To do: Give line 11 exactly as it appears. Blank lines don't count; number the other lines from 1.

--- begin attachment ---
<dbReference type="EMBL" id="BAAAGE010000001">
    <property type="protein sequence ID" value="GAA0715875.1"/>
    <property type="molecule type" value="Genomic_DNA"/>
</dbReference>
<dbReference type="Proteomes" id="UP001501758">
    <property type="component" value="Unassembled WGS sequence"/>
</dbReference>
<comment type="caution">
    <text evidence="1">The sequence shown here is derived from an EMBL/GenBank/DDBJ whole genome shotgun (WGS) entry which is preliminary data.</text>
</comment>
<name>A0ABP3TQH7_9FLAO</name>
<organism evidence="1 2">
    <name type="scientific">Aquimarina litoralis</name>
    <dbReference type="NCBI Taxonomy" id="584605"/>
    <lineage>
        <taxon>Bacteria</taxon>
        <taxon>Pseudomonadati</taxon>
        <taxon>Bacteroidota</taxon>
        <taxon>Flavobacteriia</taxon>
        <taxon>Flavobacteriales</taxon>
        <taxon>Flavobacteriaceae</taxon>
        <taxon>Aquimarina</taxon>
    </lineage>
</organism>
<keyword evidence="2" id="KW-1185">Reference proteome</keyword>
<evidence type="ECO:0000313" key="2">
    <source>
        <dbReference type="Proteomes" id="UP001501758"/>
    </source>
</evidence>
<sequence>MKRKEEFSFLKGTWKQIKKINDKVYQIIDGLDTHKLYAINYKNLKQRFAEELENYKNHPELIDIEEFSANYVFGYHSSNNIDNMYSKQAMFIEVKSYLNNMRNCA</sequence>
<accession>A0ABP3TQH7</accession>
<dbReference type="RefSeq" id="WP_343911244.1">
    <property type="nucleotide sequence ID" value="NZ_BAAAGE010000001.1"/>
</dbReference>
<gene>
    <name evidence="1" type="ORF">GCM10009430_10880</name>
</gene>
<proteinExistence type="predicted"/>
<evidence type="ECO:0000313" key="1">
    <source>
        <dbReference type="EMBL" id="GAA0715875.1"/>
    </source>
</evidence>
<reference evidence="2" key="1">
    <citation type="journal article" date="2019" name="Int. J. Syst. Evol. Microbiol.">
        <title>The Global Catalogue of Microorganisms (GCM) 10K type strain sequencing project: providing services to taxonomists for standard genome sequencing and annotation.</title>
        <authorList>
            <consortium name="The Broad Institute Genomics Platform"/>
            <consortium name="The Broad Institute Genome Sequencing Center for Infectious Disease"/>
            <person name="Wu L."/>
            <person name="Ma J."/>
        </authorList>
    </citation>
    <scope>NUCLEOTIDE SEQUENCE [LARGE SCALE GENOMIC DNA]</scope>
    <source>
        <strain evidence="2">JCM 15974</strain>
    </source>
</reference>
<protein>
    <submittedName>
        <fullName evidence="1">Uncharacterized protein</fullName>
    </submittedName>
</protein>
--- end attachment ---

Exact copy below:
<name>A0ABP3TQH7_9FLAO</name>